Then, managing the expectations of the client. Making sure the client understands how things could go in a trial so the client is receptive to settlement and I think that applies to criminal and civil. If the attorneys come to the courtroom prepared and if they have lowered the expectations of their client in terms of the vagaries of trial, then that’s going to help me the most in terms of trying to settle the case.

It’s when the attorneys come in winging the case. They don’t know their case, they don’t know their witnesses; they haven’t spoken to some of their witnesses; they haven’t anticipated the negative sides of their case and haven’t managed their client’s expectations accordingly. They haven’t developed the rapport with the client so they can’t talk frankly about what the chances are. That is not conducive to settling the case.

Q: Do you have a tip for new attorneys?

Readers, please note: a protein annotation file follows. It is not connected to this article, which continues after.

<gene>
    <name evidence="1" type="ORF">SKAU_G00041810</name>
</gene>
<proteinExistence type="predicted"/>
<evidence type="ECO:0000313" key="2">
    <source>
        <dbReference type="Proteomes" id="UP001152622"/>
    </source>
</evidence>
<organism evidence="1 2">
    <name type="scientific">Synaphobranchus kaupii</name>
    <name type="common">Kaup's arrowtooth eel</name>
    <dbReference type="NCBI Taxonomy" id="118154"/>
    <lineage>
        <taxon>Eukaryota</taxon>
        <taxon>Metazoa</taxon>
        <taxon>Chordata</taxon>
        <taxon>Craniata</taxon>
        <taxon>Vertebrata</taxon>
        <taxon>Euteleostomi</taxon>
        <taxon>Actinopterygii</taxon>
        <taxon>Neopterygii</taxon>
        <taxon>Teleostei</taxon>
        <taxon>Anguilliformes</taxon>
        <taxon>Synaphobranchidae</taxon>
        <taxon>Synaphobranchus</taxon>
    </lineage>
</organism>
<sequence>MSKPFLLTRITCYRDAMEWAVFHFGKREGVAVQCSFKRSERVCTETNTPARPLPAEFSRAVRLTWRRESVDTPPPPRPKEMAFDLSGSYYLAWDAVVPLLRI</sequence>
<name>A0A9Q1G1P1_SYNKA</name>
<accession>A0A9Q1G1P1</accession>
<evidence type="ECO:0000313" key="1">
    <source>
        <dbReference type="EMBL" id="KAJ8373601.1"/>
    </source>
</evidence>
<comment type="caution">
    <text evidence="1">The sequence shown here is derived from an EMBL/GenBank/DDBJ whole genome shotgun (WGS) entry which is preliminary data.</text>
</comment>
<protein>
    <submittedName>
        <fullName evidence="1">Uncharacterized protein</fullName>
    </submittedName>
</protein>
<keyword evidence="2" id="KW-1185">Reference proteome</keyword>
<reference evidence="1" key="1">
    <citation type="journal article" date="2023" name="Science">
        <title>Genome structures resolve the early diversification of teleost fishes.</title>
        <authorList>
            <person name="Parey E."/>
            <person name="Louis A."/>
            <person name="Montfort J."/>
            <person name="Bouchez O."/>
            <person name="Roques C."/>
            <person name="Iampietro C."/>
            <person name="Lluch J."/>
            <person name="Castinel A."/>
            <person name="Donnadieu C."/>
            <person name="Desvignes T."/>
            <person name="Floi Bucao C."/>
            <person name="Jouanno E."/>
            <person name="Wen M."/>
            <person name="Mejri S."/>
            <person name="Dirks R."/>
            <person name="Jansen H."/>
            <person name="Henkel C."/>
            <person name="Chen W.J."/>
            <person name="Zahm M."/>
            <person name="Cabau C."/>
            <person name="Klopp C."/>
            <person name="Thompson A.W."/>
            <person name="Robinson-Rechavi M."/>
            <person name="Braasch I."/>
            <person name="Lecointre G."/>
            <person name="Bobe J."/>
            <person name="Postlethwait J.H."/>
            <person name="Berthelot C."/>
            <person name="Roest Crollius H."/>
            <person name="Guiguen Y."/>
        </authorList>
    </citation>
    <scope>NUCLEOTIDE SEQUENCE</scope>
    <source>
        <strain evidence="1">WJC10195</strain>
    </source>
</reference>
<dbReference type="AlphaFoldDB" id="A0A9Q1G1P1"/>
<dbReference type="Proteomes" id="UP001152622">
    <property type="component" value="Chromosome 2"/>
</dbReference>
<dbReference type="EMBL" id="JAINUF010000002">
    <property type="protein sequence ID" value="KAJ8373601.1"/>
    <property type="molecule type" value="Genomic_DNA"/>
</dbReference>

A: That trust aspect that you want the jurors to have. You want to have that from the bench as well. You want to do nothing to destroy that; you want to build that trust from the very first time you make an appearance in front of a judge. You also want to have trust from your opponent. You have to be extremely, in my opinion, forthcoming with your evidence, with your discovery, with your disclosures so that there isn’t that mistrust that makes it much more difficult to try your case. You have to be professional with your opponent and you have to be reasonable. Give when you should. Don’t spend a great deal of time on minutiae. Think of the big picture. Think of the elements either for your cause of action or your crime. Figure out what evidence you have with regard to each of those elements so you don’t end up embarrassed at the end of the case because you missed one.